Snowboarding, mid air jumps… do girls actually do that? To ordinary people who are more likely to regard snowboarding as a dangerous and tough sport for men, Kim Soo-young (International Studies, 3) sends a confident message: “Big air jumps are actually one of my specialties. Since I’m relatively small compared to the other snowboarders, I am better at tricks than speeding,” says Kim, who has just stepped forward as a professional in the field of snow boarding being sponsored by Forum Snowboards.
Kim’s snowboarding life has been inspired by her father, who was a professor of physical education who taught her how to ski when she turned five. Even then, Kim was charmed by snowboarding, which fascinated her as an extreme challenge that few people conquer. However, she only started to devote herself to snowboarding three years ago, and her first breakthrough as a professional came this year by winning the amateur Big Air Championship at the 2007 Burton Classic Snowboard Competition on January 25 and 26, defeating about 300 other competitors in the process. Winning the championship also served as a turning point to earn her the full support of her parents.
“Come to think of it, I might have been destined to become a snowboarder with my athletic family background. My dad was a professional horseback rider and also a tennis player. I have a mom who manages a gymnasium, and my grandma happens to be a professional basketball player with a height of 172cm. But strange as it may seem, I severely collided with my parents as far as the snow boarding was concerned. They, even my dad who motivated me to start skiing in my childhood, denied the fact that snow boarding actually can be a professional career—not a mere hobby,” said Kim.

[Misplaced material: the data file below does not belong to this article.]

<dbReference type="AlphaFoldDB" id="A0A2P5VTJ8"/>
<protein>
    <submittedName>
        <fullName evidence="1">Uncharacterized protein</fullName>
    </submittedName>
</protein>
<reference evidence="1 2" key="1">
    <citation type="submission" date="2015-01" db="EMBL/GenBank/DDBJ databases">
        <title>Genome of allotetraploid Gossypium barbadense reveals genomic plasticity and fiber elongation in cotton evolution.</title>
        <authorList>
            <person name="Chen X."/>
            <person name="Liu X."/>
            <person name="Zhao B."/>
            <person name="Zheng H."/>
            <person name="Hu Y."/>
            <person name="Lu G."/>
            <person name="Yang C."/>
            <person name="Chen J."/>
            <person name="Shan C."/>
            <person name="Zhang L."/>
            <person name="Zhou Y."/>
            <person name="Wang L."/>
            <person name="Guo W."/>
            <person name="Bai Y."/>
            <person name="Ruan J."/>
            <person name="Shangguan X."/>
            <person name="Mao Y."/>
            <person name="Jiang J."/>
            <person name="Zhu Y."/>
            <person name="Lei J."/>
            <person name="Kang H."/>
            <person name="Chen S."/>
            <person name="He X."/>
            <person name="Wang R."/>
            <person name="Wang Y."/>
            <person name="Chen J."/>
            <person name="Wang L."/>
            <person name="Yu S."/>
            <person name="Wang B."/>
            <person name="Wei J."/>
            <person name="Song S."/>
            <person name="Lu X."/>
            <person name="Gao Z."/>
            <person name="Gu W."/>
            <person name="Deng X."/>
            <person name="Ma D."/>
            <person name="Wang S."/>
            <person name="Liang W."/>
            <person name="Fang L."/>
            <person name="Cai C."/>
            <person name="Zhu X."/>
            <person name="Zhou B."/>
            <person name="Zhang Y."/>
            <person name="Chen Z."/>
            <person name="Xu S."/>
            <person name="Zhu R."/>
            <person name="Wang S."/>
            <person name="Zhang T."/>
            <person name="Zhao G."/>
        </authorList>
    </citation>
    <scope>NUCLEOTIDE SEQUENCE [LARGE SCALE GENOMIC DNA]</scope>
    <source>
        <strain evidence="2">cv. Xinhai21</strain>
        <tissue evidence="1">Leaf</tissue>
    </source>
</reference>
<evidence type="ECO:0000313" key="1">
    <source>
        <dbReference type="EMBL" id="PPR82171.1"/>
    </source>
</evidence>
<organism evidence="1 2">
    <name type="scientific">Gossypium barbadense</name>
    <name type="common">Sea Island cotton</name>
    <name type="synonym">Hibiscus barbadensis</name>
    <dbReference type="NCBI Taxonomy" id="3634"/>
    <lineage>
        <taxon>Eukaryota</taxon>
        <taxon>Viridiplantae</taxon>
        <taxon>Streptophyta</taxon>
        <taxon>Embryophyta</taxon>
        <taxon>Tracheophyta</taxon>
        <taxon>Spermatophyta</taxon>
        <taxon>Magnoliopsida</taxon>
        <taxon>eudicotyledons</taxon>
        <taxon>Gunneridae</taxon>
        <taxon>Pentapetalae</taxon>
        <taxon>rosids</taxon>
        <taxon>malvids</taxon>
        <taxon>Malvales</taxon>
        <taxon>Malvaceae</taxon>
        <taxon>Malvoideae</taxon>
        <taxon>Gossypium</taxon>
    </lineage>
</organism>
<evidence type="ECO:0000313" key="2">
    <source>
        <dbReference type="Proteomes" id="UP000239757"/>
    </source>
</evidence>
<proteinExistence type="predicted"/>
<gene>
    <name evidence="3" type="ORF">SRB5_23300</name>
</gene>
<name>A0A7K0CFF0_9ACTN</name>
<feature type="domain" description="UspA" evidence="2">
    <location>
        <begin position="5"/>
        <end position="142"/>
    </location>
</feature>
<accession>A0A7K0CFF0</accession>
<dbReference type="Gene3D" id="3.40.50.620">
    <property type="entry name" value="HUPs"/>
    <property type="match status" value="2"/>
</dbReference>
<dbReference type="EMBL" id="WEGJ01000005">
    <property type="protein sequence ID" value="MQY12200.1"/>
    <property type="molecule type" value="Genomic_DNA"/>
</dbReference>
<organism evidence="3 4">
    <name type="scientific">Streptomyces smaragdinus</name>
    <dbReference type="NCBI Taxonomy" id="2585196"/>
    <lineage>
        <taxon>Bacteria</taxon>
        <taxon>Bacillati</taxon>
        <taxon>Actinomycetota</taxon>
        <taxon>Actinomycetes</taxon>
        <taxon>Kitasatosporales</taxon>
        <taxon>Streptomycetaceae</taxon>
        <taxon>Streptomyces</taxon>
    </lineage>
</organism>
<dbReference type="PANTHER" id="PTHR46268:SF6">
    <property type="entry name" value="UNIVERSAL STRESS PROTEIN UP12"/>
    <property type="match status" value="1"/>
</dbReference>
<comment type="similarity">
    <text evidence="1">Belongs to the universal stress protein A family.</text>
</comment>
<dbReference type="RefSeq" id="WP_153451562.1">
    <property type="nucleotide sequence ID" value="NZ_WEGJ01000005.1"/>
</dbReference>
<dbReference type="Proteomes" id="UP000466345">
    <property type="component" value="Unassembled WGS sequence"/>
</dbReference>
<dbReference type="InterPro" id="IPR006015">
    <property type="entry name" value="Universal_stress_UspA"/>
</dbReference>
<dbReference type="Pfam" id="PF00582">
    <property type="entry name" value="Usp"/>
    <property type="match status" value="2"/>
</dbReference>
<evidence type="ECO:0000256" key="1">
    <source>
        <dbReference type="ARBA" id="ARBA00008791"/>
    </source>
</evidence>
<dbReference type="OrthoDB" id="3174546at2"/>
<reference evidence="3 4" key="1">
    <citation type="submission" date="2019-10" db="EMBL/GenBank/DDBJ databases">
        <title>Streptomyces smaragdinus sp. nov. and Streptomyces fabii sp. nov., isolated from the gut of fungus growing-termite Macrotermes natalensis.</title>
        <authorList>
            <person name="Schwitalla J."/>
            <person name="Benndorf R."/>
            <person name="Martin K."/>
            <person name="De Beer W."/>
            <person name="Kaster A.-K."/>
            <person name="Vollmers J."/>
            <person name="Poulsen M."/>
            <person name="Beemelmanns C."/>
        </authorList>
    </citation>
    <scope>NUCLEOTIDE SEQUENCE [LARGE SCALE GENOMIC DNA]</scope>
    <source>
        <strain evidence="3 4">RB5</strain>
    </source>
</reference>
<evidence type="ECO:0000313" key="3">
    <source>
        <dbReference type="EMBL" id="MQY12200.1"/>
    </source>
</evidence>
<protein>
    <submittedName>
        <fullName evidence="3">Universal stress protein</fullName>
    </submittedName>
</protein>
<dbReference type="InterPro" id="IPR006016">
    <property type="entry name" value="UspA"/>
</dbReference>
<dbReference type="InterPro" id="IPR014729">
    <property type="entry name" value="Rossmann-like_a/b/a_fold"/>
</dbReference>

Even though Kim was working as a columnist in a snowboard magazine, people around her as well as the parents did not approve of her ardent enthusiasm toward snowboarding. However, their attitudes changed after Kim proved her potential.
“It would be a lie if I say that I don’t feel at all overwhelmed when my friends spend their time doing internships while I fly over to the foreign countries to practice during vacations. But this is the path I decided to follow and I have never regretted on taking it. I believe I was able to become professional in such a short time because snow boarding was something that I could devote my whole soul and passion to,” said Kim.
Kim hopes to become as skillful as other professionals in her field in near future and her final wish is to be able to engage in a profession which involves either snowboarding or her division of international studies. Therefore, she also is diligently attending journalism classes in Ewha—so as not to exclude the possibility of becoming a capable journalist in a sports magazine.
Kim encourages Ewha students to engage in a lot of experiences while in their college years in order to find a life-long source of enthusiasm. Kim commented that sometimes the academic part is only a minor part of university life and club activities might be unexpected but efficient guides in planning future career goals.
caption: The professional female snowboarder and Ewha's DIS student Kim Soo-young.